10/24/2016

The Slow Food View on FAO’s State of Food and Agriculture Report 2016

Published on: October 17, 2016

The climate is changing; food and agriculture must too. This was the main message UN Food and Agricultural Organization (FAO) chose to transmit as they honored the global World Food Day 2016 at the FAO Headquarters in Rome.

World Food Day, celebrated annually on October 16th, the day that FAO was founded in 1945, was initiated to increase public awareness of issues relating to world hunger, underline the importance of helping rural communities and create an international solidarity network in the war against hunger and poverty. On this World Food Day, FAO called attention to the profound and intrinsic relationship between the food industry and climate change, taking the Paris Agreement as a signal that:

“the international community is now committed to making transformative and sustainable changes in the face of an unprecedented challenge: ending hunger and poverty while addressing the impacts of climate change.”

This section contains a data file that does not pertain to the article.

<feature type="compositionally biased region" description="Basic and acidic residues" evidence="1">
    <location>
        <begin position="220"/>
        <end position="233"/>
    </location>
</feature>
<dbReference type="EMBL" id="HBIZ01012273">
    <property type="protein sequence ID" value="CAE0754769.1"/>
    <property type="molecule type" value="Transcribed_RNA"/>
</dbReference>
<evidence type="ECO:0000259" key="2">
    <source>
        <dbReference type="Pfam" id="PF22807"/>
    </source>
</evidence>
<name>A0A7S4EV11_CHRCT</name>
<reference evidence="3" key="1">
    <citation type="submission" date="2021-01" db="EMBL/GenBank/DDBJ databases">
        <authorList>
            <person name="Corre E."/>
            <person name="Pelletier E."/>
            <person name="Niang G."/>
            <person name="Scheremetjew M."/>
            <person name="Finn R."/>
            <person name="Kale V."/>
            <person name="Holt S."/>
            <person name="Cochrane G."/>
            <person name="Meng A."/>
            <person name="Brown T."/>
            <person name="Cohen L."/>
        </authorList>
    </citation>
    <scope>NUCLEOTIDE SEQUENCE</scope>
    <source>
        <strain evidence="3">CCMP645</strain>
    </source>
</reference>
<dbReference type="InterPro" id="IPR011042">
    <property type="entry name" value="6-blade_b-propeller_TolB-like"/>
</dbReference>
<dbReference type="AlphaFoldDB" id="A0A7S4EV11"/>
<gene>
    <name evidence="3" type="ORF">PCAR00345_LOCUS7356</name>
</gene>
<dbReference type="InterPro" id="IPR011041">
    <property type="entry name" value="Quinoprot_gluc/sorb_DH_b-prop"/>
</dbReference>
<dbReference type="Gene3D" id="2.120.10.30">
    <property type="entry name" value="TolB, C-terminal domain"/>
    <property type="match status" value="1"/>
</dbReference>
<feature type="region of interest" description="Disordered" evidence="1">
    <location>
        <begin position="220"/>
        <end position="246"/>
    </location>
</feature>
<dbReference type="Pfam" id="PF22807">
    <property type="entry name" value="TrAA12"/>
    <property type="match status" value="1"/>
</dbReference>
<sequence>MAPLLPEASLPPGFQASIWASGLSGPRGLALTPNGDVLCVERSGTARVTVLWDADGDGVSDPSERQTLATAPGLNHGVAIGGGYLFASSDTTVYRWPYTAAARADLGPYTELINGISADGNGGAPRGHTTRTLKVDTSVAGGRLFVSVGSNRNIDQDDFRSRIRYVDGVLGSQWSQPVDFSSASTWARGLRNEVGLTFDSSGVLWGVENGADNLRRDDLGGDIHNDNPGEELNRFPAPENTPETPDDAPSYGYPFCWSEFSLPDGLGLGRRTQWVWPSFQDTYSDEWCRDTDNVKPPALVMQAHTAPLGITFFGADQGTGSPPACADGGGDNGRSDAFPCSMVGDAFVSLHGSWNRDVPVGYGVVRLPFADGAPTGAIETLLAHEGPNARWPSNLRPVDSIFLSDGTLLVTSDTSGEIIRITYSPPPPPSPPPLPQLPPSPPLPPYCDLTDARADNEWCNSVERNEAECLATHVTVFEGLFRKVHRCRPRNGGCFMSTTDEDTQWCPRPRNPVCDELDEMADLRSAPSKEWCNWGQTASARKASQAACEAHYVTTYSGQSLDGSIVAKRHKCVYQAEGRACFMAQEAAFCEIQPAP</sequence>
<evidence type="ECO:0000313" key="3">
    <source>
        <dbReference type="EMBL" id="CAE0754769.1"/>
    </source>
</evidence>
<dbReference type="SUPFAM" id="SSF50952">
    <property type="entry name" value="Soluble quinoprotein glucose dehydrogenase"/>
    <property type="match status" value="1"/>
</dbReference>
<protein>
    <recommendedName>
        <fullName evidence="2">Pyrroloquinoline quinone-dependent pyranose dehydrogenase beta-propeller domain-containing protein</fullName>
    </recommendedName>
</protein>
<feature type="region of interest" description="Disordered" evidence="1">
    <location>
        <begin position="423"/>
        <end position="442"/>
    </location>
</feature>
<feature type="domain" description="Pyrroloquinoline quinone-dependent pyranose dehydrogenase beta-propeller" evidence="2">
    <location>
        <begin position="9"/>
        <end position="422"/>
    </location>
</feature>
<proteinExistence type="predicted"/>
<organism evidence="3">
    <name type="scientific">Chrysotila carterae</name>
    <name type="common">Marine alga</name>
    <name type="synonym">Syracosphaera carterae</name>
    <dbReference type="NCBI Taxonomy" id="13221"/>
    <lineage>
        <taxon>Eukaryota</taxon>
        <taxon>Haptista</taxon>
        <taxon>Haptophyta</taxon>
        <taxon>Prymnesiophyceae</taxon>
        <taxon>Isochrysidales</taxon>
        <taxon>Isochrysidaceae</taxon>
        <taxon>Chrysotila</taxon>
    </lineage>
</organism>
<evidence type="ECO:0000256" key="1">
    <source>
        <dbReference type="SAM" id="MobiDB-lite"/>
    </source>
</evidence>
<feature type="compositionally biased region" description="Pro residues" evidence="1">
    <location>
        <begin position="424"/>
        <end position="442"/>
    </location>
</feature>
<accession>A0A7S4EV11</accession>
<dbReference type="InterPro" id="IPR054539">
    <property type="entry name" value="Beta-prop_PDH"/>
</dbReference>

In acknowledging this challenge, and the necessity for immediate and concrete action to limit the impact of climate change on food security in already food-insecure regions, it is essential that the discussion focuses on what strategies will bring about the most positive impacts.

Farmers, fishers and pastoralists are hit hard by rising temperatures and the increasing frequency of weather-related disasters. By 2030, the negative impacts of climate change will put an increasing squeeze on food production as the essential nutritional values of crops, such as of zinc, iron and protein, will diminish. Furthermore, as emphasized by FAO, the impacts of climate change are more strongly observed in rural communities, where there is a higher dependency on agriculture both as a source of income and for sustenance. The negative effects of the West’s dependence on imported foods are clear for all to see, the transport costs of which contribute significantly to carbon emissions. It is imperative that this dependence is reduced, and indeed, that nutritionally self-sustaining communities remain so.

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